Site of "Juhan Munna" (later "Undercliffe") 1828-1880s
Cooks River cycle path by Undercliff Bridge, Homer St, Earlwood
Unveiled by Councillor Kayee Griffin, Mayor of Canterbury on 4th May 1996.
Joshua Thorp, architect and Asistant Colonial Engineer, built himself a nine roomed stone country house on the south side of Cooks River in 1828. He called his property "Juhan Munna", an aboriginal name meaning "to go away". An aboriginal apprentice was living with the family during the 1830s. In 1840, Joshua emigrated to New Zealand, and the property was bought by Frederick Wright Unwin, who owned "Wanstead", the adjoining farm on the east. The house, renamed "Undercliff", was rented to the managers of the Canterbury Sugarworks, who preferred to live away from the factory in a more picturesque setting. Contemporary paintings show a collection of buildings in the Gothic style in a clearing with fruit trees, vines, and a fowlyard, surrounded by angophora trees. The property was bought by the solicitor, P.A. Tompson, around 1850, and he built a bridge on the site of Joshu Thorp's punt in 1854. Most of the buildings were demolished to make way for the widening of Homer Street in the 1880s.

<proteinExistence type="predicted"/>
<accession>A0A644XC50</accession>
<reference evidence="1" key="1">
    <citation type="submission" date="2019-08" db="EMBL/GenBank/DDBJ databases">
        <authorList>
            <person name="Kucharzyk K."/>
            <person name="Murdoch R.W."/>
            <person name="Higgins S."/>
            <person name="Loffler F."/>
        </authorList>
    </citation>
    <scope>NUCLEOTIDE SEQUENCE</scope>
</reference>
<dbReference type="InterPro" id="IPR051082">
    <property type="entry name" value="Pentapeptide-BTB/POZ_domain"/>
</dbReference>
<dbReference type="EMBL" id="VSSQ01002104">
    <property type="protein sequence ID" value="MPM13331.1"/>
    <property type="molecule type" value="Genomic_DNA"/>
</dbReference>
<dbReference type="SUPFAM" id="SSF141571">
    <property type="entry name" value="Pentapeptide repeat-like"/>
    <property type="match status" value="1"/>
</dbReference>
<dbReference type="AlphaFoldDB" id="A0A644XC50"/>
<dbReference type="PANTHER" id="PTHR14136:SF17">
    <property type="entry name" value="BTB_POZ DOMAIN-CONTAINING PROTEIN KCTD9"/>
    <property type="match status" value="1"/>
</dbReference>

Prepared by Canterbury City Library
Research for this panel by Lesley Muir and Brian Madden